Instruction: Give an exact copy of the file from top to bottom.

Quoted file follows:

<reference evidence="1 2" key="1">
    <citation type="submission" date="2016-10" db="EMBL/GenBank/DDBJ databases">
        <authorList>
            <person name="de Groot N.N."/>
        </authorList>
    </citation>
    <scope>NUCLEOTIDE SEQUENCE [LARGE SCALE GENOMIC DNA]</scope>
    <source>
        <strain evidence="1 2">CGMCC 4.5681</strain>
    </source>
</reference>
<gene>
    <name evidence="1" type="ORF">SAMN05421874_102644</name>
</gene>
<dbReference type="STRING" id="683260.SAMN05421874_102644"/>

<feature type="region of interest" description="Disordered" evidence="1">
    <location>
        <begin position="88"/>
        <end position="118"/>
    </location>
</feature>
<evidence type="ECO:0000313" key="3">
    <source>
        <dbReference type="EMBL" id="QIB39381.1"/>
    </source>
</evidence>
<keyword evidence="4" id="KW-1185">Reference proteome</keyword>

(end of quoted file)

<reference evidence="1 2" key="1">
    <citation type="submission" date="2016-10" db="EMBL/GenBank/DDBJ databases">
        <authorList>
            <person name="de Groot N.N."/>
        </authorList>
    </citation>
    <scope>NUCLEOTIDE SEQUENCE [LARGE SCALE GENOMIC DNA]</scope>
    <source>
        <strain evidence="1 2">CGMCC 4.5681</strain>
    </source>
</reference>
<gene>
    <name evidence="1" type="ORF">SAMN05421874_102644</name>
</gene>
<dbReference type="STRING" id="683260.SAMN05421874_102644"/>

<feature type="region of interest" description="Disordered" evidence="1">
    <location>
        <begin position="88"/>
        <end position="118"/>
    </location>
</feature>
<evidence type="ECO:0000313" key="3">
    <source>
        <dbReference type="EMBL" id="QIB39381.1"/>
    </source>
</evidence>
<keyword evidence="4" id="KW-1185">Reference proteome</keyword>